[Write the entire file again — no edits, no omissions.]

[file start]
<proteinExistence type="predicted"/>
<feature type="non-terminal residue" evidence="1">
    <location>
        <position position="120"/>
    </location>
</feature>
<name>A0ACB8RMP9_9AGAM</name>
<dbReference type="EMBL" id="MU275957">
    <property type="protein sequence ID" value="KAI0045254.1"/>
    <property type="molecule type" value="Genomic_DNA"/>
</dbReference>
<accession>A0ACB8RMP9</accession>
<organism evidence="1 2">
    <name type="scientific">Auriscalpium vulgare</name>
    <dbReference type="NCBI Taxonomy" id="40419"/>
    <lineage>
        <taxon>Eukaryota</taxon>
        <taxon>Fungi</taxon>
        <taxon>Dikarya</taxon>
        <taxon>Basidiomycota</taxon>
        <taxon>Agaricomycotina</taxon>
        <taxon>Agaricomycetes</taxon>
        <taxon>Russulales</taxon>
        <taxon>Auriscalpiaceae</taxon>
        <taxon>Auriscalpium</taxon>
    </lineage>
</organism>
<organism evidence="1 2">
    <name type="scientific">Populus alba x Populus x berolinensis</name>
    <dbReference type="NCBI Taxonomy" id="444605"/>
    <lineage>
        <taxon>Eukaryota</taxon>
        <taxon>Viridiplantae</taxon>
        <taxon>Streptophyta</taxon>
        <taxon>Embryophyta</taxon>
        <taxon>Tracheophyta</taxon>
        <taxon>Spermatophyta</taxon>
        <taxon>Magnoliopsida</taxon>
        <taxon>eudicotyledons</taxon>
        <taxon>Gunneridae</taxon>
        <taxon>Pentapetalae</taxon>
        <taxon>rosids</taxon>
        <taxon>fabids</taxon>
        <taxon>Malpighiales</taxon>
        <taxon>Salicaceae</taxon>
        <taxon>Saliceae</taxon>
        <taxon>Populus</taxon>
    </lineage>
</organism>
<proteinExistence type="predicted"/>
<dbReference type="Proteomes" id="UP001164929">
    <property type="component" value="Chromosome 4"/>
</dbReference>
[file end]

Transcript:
<proteinExistence type="predicted"/>
<feature type="non-terminal residue" evidence="1">
    <location>
        <position position="120"/>
    </location>
</feature>
<name>A0ACB8RMP9_9AGAM</name>
<dbReference type="EMBL" id="MU275957">
    <property type="protein sequence ID" value="KAI0045254.1"/>
    <property type="molecule type" value="Genomic_DNA"/>
</dbReference>
<accession>A0ACB8RMP9</accession>
<organism evidence="1 2">
    <name type="scientific">Auriscalpium vulgare</name>
    <dbReference type="NCBI Taxonomy" id="40419"/>
    <lineage>
        <taxon>Eukaryota</taxon>
        <taxon>Fungi</taxon>
        <taxon>Dikarya</taxon>
        <taxon>Basidiomycota</taxon>
        <taxon>Agaricomycotina</taxon>
        <taxon>Agaricomycetes</taxon>
        <taxon>Russulales</taxon>
        <taxon>Auriscalpiaceae</taxon>
        <taxon>Auriscalpium</taxon>
    </lineage>
</organism>
<organism evidence="1 2">
    <name type="scientific">Populus alba x Populus x berolinensis</name>
    <dbReference type="NCBI Taxonomy" id="444605"/>
    <lineage>
        <taxon>Eukaryota</taxon>
        <taxon>Viridiplantae</taxon>
        <taxon>Streptophyta</taxon>
        <taxon>Embryophyta</taxon>
        <taxon>Tracheophyta</taxon>
        <taxon>Spermatophyta</taxon>
        <taxon>Magnoliopsida</taxon>
        <taxon>eudicotyledons</taxon>
        <taxon>Gunneridae</taxon>
        <taxon>Pentapetalae</taxon>
        <taxon>rosids</taxon>
        <taxon>fabids</taxon>
        <taxon>Malpighiales</taxon>
        <taxon>Salicaceae</taxon>
        <taxon>Saliceae</taxon>
        <taxon>Populus</taxon>
    </lineage>
</organism>
<proteinExistence type="predicted"/>
<dbReference type="Proteomes" id="UP001164929">
    <property type="component" value="Chromosome 4"/>
</dbReference>